Rotator Cuff Tear Arthropathy

Rotator cuff tear arthropathy is a chronic degenerative condition that arises in a shoulder which has two conditions affecting the shoulder joint; a massive irreparable tear of the rotator cuff tendons and osteoarthritis of the shoulder joint. The loss of the rotator cuff muscles destabilises the shoulder joint such the humeral head (ball) moves and rubs inappropriately against the glenoid (socket) thereby resulting in the degenerative osteoarthritic change.


The symptoms associated with the condition include;

  • Pain at rest and on attempted shoulder movement
  • Night pain
  • Poor shoulder movement
  • Muscle wasting
  • Restricted shoulder movement
  • Shoulder instability

Causes & Risk factors

Cuff tear anthropathy usually develops as a result of long standing rotator cuff disease. Risk factors therefore include;

  • Pre-existing rotator cuff disease
  • Massive irreparable rotator cuff tears
  • Failed rotator cuff disease
  • Rheumatoid arthritis


The diagnosis of cuff tear arthropathy is largely made following a history and clinical examination however it is confirmed by x-rays which reveal irregular joint surfaces, osteophytes and a humeral head that has migrated upwards, secondary to the loss of the rotator cuff. In order to gain clarification about the quality of the surrounding rotator cuff tendons an Ultrasound or MRI scan may also be organised and if there is evidence of significant bone loss secondary to the arthritis, a CT scan may also be requested.


The treatment for cuff tear arthropathy is always tailored to each patient.

  1. Rest, activity modification, pain relief and physiotherapy can prove helpful. Non-steroidal anti-inflammatory drugs (NSAIDs) such as ibruprofen can help control the pain but should only be used regularly under the guidance of your General Practitioner.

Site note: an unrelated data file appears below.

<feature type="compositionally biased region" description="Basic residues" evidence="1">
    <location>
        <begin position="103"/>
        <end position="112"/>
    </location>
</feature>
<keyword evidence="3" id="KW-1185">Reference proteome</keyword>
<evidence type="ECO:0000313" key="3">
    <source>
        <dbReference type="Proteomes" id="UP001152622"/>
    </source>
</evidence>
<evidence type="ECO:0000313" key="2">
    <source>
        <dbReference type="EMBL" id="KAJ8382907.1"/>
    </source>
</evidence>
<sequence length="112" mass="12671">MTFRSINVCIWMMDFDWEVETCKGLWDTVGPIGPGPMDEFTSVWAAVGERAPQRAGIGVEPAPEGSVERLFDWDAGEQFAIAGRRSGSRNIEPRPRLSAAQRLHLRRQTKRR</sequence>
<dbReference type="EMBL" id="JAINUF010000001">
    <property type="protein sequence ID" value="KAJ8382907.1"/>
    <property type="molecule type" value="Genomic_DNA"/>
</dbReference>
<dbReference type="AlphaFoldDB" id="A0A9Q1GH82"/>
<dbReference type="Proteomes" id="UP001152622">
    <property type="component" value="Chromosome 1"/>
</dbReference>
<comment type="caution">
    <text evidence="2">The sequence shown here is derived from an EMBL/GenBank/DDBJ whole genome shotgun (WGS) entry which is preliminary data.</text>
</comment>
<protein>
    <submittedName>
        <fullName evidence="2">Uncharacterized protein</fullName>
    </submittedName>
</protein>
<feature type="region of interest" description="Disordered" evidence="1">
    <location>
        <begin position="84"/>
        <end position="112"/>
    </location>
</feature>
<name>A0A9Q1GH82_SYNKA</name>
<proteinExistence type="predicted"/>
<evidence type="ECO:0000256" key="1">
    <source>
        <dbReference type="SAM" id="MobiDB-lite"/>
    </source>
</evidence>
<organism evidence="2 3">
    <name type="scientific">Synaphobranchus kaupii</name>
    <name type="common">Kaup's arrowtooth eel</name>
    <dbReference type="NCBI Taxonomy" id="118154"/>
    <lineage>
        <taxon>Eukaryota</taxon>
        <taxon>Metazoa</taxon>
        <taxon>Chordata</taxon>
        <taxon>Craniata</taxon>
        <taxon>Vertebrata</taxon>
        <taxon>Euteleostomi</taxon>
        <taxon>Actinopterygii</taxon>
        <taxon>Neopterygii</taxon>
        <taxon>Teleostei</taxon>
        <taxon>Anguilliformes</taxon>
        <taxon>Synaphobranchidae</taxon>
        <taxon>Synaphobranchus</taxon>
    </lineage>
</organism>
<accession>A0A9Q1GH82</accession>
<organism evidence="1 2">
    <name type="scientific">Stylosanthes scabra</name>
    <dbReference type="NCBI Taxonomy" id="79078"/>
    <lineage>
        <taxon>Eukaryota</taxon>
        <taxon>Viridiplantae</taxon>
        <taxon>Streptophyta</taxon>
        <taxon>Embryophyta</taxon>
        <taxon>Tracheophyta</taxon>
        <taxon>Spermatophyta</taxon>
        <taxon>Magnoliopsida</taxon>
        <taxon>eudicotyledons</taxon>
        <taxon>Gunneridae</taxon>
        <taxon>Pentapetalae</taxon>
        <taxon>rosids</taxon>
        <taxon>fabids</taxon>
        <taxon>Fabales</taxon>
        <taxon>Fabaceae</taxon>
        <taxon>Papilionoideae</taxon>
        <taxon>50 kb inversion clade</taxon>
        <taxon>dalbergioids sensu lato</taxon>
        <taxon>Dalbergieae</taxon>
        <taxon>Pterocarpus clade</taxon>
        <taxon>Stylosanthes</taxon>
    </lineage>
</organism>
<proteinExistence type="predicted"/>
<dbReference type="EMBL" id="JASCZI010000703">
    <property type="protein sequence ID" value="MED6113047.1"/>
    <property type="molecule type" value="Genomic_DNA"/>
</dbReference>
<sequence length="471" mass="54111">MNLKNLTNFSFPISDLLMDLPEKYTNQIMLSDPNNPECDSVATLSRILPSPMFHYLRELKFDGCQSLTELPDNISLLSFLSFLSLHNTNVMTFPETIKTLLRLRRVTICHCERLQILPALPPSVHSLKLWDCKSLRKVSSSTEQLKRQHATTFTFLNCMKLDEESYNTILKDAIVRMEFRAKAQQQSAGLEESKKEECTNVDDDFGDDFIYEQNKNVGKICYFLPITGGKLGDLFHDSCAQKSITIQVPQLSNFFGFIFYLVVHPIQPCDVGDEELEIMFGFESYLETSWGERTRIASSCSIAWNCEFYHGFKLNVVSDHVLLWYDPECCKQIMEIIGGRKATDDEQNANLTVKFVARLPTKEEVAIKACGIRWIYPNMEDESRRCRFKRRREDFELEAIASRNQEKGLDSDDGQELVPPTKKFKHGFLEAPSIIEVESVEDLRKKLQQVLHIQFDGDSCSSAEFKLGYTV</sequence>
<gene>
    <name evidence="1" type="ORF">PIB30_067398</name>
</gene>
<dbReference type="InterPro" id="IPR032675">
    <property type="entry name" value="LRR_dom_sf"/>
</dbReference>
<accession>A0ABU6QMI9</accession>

2. Physiotherapy can prove beneficial in maintaining motion by strengthening the deltoid muscle, which is not affected by the rotator cuff disease. However, its success can be mixed secondary to the instability of the humeral head and any pain that is present secondary to the degenerative disease.
  3. Injection treatments can occasionally have a role. Corticosteroid injections directly into the glenohumeral joint can improve pain however the affect is always temporary and multiple injections can have a deleterious affect on the shoulder. It can have a role if other treatment options are not possible due to co-morbidities. In such circumstances a suprascapular nerve block can also be undertaken in an attempt to ease any cuff related pain.
  4. Arthroscopic debridement; this is a keyhole surgical procedure in which the severity of the cartilage damage can be assessed and if appropriate, any loose cartilage can be removed which might otherwise be aggravating the joint. A subacromial decompression and tuberoplasty can also be undertaken. In such a procedure, more space is created to cater for the instability of the humeral head thereby reducing any impingement type pain. Outcomes can however be unpredictable. When the disease is too advanced, a reverse shoulder replacement will be necessary.
  5. Reverse shoulder replacement;This is a shoulder replacement in which the ball is placed on the socket side of the joint and the socket is placed on the ball side of the joint. The benefit of this reverse configuration is that the humeral head, which is usually unstable in cuff tear arthropathy, is stabilised. In the absence of a viable rotator cuff, this then allows the deltoid muscle function to be optimised, such that both pain and function are improved. In cases where there has been significant bone loss, in addition to the loss of the rotator cuff, computer aided joint replacement may be recommended. In such circumstances, a CT scan is used to plan your operation and make Patient Specific Instrumentation (PSI) or CAD CAM Implants, to optimise your outcome.